|Matthew Henry's Concise Commentary|
14:16-21 As it is impossible for all nations literally to come to Jerusalem once a year, to keep a feast, it is evident that a figurative meaning must here be applied. Gospel worship is represented by the keeping of the feast of tabernacles. Every day of a Christian's life is a day of the feast of tabernacles; every Lord's day especially is the great day of the feast; therefore every day let us worship the Lord of hosts, and keep every Lord's day with peculiar solemnity. It is just for God to withhold the blessings of grace from those who do not attend the means of grace. It is a sin that is its own punishment; those who forsake the duty, forfeit the privilege of communion with God. A time of complete peace and purity of the church will arrive. Men will carry on their common affairs, and their sacred services, upon the same holy principles of faith, love and obedience. Real holiness shall be more diffused, because there shall be a more plentiful pouring forth of the Spirit of holiness than ever before. There shall be holiness even in common things. Every action and every enjoyment of the believer, should be so regulated according to the will of God, that it may be directed to his glory. Our whole lives should be as one constant sacrifice, or act of devotion; no selfish motive should prevail in any of our actions. But how far is the Christian church from this state of purity! Other times, however, are at hand, and the Lord will reform and enlarge his church, as he has promised. Yet in heaven alone will perfect holiness and happiness be found.
Verse 18. - If the family of Egypt go not up. Egypt is mentioned as the great typical enemy of God and Israel, and therefore most obnoxious to punishment if it did not obey the call. That have no rain. This rendering implies, what is not the fact, that Egypt is without rain, and is not dependent upon rain for its fertility. The expression in the text is elliptical, being merely, "then not on them," and it is obviously natural to supply, "shall there be rain." As the rise of the Nile depends upon the equinoctial rains in the interior, the failure of these would be disastrous. Another way of rendering the passage is to combine the clauses and append a note of interrogation; thus: "Shall there not be upon them the plague wherewith," etc.? The LXX. and Syriac omit the negative, Καὶ ἐπὶ τούτους ἔσται ἡ πτῶσις, "Even upon these shall be the plague."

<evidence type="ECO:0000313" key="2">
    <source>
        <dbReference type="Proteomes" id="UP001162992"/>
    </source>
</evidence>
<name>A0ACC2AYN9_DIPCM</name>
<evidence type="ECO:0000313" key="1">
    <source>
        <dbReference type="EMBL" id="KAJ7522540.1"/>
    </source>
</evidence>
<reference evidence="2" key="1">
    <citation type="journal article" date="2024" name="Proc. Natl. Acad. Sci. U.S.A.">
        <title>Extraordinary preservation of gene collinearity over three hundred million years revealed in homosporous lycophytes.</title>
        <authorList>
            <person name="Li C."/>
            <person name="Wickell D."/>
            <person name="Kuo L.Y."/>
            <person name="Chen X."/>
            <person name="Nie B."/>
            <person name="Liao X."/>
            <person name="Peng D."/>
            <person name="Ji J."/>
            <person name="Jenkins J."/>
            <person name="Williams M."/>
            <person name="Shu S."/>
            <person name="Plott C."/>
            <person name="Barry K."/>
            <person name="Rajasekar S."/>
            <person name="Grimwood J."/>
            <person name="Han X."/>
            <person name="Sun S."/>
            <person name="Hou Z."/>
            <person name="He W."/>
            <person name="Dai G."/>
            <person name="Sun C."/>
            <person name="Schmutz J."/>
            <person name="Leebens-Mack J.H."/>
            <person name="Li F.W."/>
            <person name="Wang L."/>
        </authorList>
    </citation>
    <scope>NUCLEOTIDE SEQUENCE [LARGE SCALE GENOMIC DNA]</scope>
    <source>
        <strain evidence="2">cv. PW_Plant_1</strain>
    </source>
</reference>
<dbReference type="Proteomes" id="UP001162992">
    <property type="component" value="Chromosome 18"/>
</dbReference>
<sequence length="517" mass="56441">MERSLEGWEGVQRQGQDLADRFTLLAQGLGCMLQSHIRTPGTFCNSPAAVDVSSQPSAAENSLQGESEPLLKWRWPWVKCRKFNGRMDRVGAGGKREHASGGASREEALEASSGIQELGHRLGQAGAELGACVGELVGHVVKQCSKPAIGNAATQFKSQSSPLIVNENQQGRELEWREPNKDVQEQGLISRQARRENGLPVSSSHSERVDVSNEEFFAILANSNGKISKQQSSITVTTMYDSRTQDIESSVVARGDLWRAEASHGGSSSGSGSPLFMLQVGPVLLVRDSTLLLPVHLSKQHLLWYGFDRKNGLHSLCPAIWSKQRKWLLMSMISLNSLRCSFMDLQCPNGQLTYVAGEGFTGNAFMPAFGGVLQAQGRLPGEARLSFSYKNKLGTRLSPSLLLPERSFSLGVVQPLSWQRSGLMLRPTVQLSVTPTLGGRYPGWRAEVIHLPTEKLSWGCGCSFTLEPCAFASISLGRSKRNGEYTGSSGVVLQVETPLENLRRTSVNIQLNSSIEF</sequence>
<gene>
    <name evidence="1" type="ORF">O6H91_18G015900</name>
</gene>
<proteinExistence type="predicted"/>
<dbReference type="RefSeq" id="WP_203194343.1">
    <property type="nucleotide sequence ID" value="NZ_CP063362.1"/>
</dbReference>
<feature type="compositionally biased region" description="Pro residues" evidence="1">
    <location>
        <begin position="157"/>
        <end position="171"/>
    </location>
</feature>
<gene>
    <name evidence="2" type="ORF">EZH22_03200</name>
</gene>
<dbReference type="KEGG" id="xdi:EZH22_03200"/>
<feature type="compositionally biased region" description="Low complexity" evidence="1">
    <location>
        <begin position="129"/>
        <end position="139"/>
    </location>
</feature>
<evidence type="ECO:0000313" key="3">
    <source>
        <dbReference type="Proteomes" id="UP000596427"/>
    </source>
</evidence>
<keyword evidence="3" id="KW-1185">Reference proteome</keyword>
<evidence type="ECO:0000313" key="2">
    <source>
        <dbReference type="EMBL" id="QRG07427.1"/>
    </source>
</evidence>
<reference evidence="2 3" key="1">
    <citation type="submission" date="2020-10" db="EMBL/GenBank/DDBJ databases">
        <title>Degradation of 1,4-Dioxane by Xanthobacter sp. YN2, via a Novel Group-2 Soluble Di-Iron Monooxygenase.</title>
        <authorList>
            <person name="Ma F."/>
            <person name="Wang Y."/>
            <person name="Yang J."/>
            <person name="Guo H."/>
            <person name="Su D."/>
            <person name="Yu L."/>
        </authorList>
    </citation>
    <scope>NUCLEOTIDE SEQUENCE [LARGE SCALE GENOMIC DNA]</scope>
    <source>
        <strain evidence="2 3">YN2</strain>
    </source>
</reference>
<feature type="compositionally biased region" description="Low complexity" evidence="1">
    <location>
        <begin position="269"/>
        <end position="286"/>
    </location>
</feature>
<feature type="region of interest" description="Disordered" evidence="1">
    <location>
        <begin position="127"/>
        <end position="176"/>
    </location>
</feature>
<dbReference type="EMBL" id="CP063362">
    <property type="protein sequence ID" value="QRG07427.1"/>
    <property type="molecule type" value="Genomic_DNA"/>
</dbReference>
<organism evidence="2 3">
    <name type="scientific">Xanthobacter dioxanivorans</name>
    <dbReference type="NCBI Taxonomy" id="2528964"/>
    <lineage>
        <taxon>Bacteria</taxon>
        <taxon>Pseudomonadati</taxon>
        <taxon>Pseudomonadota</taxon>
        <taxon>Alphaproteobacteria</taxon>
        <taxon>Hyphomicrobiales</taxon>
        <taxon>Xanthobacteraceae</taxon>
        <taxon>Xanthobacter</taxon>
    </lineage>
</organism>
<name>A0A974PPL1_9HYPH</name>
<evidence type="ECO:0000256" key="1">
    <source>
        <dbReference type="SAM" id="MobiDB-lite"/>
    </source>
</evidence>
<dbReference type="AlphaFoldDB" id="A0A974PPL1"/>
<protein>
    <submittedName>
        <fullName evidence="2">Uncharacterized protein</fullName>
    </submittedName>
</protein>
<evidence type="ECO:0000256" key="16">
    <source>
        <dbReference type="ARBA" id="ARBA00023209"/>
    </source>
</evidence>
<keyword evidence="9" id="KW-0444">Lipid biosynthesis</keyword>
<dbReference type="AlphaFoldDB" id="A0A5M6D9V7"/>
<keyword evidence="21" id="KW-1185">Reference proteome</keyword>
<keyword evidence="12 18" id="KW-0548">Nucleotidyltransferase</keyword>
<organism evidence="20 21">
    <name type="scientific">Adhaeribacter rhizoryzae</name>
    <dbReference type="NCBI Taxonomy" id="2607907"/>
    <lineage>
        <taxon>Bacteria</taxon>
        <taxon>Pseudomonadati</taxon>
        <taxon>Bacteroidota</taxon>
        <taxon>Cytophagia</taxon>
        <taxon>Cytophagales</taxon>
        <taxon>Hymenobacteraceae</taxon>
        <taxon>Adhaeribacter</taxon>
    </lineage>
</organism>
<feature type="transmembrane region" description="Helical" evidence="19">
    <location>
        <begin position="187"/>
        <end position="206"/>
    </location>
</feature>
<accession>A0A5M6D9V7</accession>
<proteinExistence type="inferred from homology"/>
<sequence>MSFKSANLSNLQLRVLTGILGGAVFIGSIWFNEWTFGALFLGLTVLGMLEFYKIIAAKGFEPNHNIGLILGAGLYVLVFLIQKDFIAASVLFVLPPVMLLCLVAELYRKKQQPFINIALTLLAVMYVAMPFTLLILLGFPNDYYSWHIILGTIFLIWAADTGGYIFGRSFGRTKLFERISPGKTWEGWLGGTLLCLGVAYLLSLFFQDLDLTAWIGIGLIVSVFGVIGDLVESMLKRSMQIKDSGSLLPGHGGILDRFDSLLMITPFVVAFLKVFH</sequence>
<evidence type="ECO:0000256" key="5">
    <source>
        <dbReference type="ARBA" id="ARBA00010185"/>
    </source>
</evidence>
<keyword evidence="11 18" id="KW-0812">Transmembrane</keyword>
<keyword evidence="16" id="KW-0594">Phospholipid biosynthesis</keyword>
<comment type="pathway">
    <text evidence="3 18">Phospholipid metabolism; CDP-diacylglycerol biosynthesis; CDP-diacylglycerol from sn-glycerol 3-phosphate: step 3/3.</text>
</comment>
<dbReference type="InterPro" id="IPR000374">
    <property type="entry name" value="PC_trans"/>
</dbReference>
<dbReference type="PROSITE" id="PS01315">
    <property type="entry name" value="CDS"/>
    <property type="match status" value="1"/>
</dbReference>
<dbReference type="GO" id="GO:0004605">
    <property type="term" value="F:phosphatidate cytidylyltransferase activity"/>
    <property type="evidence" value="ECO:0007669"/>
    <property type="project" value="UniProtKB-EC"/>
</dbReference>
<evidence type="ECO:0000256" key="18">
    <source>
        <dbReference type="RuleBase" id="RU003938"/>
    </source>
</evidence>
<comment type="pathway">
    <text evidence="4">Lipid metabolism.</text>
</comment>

Gill's Exposition of the Entire Bible
And if the family of Egypt go not up, and come not,.... To Jerusalem, the church of God; do not go thither to worship the Lord, attend his ordinances, and keep them in their purity; nor walk as becomes the people of God: by "the family of Egypt" are meant the Papists, so called for their tyranny, cruelty, and idolatry, Revelation 11:8,
that have no rain; have not the pure word of God, and the ordinances thereof, only the traditions of men; yea, the doctrines of devils, and lies in hypocrisy: the allusion is to the land of Egypt, which was watered, not so much by rain as by the overflowing of the river Nile: or it may be rendered, "and upon them there shall be no rain" (w); or that which is equivalent to it. So the Targum paraphrases it,
"the Nile shall not ascend unto them.''
The sense is, as they are without the pure Gospel of Christ, they shall continue so, and be punished with, that sore judgment of a famine of hearing the word of the Lord.